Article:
Which DB is most deserving of a bust in the Class of 2018?
There have been 23 men enshrined in the Pro Football Hall of Fame in the last three classes, but only one was a defensive back. That was safety Kenny Easley, who was a senior candidate in the Class of 2017. The last modern-era defensive back elected was Aeneas Williams in the Class of 2014.
So it’s logical that another defensive back is due for enshrinement. But who? That’s our poll question this week at the Talk of Fame Network – of the seven defensive back semifinalists for the Class of 2018, who is most deserving of a bust? There are plenty of quality candidates, including three cornerbacks and four safeties. Here are your choices:
Steve Atwater, safety. A first-team all-decade choice for the 1990s. Atwater played 11 seasons, went to eight Pro Bowls and won two Super Bowls with the Denver Broncos. As a strong safety, he was more invested in the front end of the defense than the back. He finished his career with 1,074 tackles and 24 interceptions. He had five 100-tackle seasons. He has been named to the University of Arkansas all-century team and has been enshrined in Denver’s Ring of Honor.
Ronde Barber, cornerback. A second-team all-decade choice for the 2000s. Barber played 16 seasons, went to five Pro Bowls and won a Super Bowl with the 2002 Tampa Bay Buccaneers. He led the NFL with 10 interceptions in 2001 and finished his career with 47 of them. He turned cornerback into an offensive position, scoring 14 touchdowns in his career on eight interceptions, four fumbles and two blocked kicks.
LeRoy Butler, safety. A first-team all-decade choice for the 1990s. Drafted out of Florida State as a cornerback, the Packers moved Butler to strong safety, where he played 12 seasons and went to four Pro Bowls. He intercepted 38 career passes and won a Super Bowl with the 1996 Packers. He became the first defensive back in NFL history to join the 20/20 club with 20-plus interceptions and 20-plus sacks (20 ½). Butler also recovered eight fumbles.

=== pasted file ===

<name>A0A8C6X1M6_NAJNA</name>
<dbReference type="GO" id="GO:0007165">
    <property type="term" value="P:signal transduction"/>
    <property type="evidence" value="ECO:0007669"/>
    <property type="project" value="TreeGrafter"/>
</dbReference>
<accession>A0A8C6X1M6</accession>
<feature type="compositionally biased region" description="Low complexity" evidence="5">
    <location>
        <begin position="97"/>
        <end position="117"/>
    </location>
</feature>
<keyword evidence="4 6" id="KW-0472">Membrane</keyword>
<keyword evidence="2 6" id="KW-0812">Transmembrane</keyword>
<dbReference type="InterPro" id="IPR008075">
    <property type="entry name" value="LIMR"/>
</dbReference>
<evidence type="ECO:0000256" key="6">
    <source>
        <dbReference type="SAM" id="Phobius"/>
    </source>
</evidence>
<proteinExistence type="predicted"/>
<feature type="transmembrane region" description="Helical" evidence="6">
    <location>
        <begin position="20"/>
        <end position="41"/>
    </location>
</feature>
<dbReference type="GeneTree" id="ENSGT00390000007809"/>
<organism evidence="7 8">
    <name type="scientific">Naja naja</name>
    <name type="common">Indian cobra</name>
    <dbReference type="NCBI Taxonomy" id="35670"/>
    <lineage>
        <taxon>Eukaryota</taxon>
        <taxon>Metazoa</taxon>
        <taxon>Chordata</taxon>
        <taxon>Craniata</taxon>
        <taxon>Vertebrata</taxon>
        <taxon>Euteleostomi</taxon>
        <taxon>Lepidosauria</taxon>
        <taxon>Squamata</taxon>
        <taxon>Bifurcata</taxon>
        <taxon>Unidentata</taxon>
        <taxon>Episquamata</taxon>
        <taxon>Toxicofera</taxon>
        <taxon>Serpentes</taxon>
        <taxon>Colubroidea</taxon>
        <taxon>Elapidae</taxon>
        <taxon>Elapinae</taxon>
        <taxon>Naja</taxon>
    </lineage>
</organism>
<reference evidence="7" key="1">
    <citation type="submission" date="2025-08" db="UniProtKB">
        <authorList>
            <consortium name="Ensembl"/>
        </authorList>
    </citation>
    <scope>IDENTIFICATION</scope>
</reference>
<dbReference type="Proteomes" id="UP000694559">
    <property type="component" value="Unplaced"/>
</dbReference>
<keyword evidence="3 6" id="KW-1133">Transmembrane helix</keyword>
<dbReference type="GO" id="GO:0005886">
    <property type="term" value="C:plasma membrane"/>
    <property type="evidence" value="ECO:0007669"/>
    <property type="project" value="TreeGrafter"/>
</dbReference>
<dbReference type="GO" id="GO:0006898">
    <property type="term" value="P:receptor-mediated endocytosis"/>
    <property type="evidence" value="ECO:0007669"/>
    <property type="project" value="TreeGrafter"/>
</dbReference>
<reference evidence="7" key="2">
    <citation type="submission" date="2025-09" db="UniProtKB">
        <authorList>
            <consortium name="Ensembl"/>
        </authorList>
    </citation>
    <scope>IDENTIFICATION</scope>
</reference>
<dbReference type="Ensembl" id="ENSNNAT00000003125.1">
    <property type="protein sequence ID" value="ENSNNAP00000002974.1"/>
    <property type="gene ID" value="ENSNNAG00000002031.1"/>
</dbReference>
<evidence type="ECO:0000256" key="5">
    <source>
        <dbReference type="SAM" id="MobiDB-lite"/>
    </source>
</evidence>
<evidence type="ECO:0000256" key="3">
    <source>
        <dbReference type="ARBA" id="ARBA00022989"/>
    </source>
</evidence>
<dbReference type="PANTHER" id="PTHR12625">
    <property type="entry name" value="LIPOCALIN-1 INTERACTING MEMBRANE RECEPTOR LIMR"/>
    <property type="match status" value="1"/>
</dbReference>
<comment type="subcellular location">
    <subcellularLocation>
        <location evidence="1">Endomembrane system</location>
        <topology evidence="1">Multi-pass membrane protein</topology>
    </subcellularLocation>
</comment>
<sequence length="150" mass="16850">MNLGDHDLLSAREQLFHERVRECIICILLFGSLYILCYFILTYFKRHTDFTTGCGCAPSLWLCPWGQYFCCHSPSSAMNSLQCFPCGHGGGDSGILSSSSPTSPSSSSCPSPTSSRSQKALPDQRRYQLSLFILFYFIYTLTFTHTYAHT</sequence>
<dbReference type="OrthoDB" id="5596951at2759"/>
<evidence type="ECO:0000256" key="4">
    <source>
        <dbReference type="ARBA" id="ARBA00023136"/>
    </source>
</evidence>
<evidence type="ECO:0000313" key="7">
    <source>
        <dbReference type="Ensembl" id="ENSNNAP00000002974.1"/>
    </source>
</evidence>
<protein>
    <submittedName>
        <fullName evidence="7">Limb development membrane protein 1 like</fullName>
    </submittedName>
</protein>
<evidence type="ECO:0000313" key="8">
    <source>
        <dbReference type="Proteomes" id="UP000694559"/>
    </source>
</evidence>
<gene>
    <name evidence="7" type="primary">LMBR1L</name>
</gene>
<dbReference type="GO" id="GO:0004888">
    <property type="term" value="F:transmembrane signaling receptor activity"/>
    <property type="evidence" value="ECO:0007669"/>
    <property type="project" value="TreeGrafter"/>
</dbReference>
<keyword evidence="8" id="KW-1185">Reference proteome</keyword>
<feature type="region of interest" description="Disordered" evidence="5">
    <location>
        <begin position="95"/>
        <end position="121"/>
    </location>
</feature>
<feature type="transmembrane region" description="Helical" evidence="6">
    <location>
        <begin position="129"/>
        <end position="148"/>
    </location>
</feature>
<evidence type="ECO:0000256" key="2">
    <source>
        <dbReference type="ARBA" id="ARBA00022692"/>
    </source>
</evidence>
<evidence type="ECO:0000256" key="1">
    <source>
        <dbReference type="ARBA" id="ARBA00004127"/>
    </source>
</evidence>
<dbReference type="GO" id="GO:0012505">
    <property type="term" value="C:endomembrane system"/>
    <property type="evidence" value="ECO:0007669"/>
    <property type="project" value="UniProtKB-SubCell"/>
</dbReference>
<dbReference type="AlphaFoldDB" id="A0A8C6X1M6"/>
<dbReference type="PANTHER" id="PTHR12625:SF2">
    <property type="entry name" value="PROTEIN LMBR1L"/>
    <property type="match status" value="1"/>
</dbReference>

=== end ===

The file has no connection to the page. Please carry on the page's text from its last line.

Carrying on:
Brian Dawkins, safety. A first-team all-decade choice for the 2000s. Dawkins played 16 seasons and went to the Pro Bowl in nine of them. He became the 10th member of the NFL’s 20/20 club, intercepting 37 career passes and sacking 21 quarterbacks. He also forced 32 fumbles and was named to the 75th anniversary team of the Philadelphia Eagles. The franchise also retired his jersey number 20. Both Butler and Dawkins are from Jacksonville, Fla.
Ty Law, cornerback. A second-team all-decade choice for the 2000s. Law went to five Pro Bowls and won three Super Bowls with the Patriots. He led the NFL in interceptions twice, once with the Patriots in 1998 (nine) and again with the Jets in 2005 (10). Law ranks 24th all-time in career interceptions with 53, which ties him on the list with Deion Sanders. He returned an interception of Hall-of-Famer Kurt Warner 47 yards for a touchdown in the 2002 Super Bowl to send the Patriots off on their 20-17 upset win.
John Lynch, safety. Played 15 seasons and went to nine Pro Bowls. Lynch has been named to the Ring of Honor of both the Tampa Bay Buccaneers and Denver Broncos. He won a Super Bowl with the 2002 Buccaneers and is now the general manager of the San Francisco 49ers. He intercepted 26 passes, forced 16 fumbles and recovered eight more fumbles. Lynch also was drafted in baseball by the Florida Marlins as a pitcher and threw the first pitch in the organization’s history as a member of the Erie Sailors in 1992. His jersey from that game is already in the Baseball Hall of Fame in Cooperstown.
Everson Walls, cornerback. The only cornerback in NFL history – and one of only two players – to lead the league in interceptions three times. Safety Ed Reed is the other, and he pencils in as a first-ballot Hall of Famer when he becomes eligible for the Class of 2019. Walls ranks fifth all-time among pure cornerbacks with 57 interceptions. That’s as many as Hall-of-Famer Mel Blount and more then Deion Sanders, Darrell Green or Charles Woodson. He went to four Pro Bowls with the Cowboys but won a Super Bowl with the Giants. Walls has never been a finalist for the Hall of Fame and is now in his 20th and final year of eligibility.